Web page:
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APTS module: Statistical Inference

Module leader: J C Rougier

Please see the full Module Specifications PDF file document for background information relating to all of the APTS modules, including how to interpret the information below.

Aims: To explore the basic principles of statistical inference: its origins in decision support, the nature of statistical parameters, the different viewpoints of Bayesian and Frequentist approaches, and the meaning and value of ubiquitous constructs such as p-values, confidence sets, and hypothesis tests.

Learning outcomes: An appreciation for the complexity of statistical inference, a recognition of its inherent subjectivity and the role of expert judgement, knowledge of the key choices that must be made, and scepticism about apparently simple answers to difficult questions.

Preliminaries: Students should have done at least one course in probability and one in statistics. Preliminary reading will cover the necessary material on probability. For statistics, students should be familiar with: the idea of a statistical model, statistical parameters, the likelihood function, estimators, the maximum likelihood estimator, confidence intervals and hypothesis tests, p-values, Bayesian inference, prior and posterior distributions.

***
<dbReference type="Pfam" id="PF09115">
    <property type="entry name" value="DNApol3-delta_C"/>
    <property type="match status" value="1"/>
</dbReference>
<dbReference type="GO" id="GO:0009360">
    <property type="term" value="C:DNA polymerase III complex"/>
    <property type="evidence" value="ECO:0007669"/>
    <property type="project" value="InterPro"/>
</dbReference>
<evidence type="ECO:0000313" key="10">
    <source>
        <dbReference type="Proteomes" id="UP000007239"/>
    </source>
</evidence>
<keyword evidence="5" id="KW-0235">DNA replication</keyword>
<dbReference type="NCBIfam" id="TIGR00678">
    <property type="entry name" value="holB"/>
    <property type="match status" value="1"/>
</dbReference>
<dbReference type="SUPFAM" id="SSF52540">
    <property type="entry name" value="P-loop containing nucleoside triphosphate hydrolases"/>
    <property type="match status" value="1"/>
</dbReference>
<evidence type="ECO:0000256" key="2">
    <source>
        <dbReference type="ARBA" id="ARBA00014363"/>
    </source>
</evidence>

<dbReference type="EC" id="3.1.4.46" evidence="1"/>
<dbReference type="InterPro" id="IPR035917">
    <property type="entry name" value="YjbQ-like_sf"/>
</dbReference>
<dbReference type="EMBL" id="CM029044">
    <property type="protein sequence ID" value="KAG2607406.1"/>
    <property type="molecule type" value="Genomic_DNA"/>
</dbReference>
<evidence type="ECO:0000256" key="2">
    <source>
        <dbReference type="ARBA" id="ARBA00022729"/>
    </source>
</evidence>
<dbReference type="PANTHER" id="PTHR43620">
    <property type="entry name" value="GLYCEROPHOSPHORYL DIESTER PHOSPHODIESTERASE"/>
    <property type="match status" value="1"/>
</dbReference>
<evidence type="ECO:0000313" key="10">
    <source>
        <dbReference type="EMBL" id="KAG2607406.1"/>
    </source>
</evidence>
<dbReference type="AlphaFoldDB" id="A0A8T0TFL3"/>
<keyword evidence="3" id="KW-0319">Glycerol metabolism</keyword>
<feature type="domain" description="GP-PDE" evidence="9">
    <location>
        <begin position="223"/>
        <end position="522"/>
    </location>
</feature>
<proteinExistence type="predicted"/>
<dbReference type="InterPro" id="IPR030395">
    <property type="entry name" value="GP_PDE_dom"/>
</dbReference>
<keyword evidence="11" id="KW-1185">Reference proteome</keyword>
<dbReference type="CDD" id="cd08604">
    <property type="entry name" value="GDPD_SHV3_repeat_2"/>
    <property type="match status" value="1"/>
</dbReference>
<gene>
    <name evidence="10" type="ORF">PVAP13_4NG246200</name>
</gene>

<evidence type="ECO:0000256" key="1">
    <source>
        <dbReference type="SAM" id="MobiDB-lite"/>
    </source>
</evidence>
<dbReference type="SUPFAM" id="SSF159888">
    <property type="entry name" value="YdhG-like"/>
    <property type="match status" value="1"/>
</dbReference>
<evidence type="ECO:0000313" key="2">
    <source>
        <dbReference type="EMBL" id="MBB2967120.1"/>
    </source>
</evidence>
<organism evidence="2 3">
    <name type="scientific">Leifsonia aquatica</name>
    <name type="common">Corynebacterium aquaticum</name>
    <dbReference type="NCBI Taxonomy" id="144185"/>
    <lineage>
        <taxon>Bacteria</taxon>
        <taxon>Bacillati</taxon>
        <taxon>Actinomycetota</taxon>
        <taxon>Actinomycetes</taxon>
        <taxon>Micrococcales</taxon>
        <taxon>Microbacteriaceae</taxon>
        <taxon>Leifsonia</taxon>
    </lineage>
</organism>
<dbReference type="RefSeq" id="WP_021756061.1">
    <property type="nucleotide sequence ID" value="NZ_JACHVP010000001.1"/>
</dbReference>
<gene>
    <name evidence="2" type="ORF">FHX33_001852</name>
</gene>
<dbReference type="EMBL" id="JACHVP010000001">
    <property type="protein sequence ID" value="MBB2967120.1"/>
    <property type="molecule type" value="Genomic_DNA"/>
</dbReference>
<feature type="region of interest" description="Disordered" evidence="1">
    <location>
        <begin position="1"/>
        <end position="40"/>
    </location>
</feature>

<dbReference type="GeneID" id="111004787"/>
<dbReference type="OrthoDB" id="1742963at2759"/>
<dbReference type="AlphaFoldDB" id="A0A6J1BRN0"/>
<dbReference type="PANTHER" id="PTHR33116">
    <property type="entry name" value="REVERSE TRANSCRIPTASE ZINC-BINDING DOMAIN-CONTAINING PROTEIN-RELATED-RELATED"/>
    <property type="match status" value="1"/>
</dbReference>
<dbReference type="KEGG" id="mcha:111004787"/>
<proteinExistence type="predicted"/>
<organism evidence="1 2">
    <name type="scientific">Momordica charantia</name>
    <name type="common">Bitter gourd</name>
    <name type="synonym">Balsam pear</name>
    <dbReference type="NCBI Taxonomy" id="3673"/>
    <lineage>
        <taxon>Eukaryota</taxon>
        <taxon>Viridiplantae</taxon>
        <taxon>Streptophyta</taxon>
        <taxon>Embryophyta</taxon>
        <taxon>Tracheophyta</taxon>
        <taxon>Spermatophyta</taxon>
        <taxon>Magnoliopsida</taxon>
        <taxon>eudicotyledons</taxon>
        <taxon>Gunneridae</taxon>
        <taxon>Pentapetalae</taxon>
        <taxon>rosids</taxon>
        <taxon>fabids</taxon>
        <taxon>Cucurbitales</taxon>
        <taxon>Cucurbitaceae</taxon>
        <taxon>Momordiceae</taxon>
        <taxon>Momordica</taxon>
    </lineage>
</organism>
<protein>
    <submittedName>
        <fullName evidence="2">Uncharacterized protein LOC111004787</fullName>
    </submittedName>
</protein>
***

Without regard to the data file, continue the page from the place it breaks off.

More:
Further information on all of these topics can be found in standard undergraduate statistics textbooks, for example

  • J.A. Rice, 1999, Mathematical Statistics and Data Analysis, 2nd edn, Duxbury Press (more recent edition available); or
  • Morris H, DeGroot, and Mark J Schervish, 2002, Probability & Statistics, Addison Wesley, 3rd edn. Prof. Schervish maintains a list of errata at

More advanced treatments can be found in

  • G.A. Young and R.L. Smith, 2005, Essential of Statistical Inference, Cambridge University Press.
  • A.C. Davison, 2003, Statistical Models, Cambridge University Press. This book also contains a wealth of applications. Prof. Davison maintains a list of errata at


  1. What is statistics? Statistical models, prediction and inference, Frequentist and Bayesian approaches.
  2. Principles of inference: the Likelihood Principle, Birnbaum's Theorem, the Stopping Rule Principle, implications for different approaches.
  3. Decision theory: Bayes Rules, admissibility, and the Complete Class Theorems. Implications for point and set estimation, and for hypothesis testing.
  4. Confidence sets, hypothesis testing, and P-values. Good and not-so-good choices. Level error, and adjusting for it. Interpretation of small and large P-values.

Assessment: Exam-style questions on the implementation of different approaches in particular types of inference, possibly involving additional reading.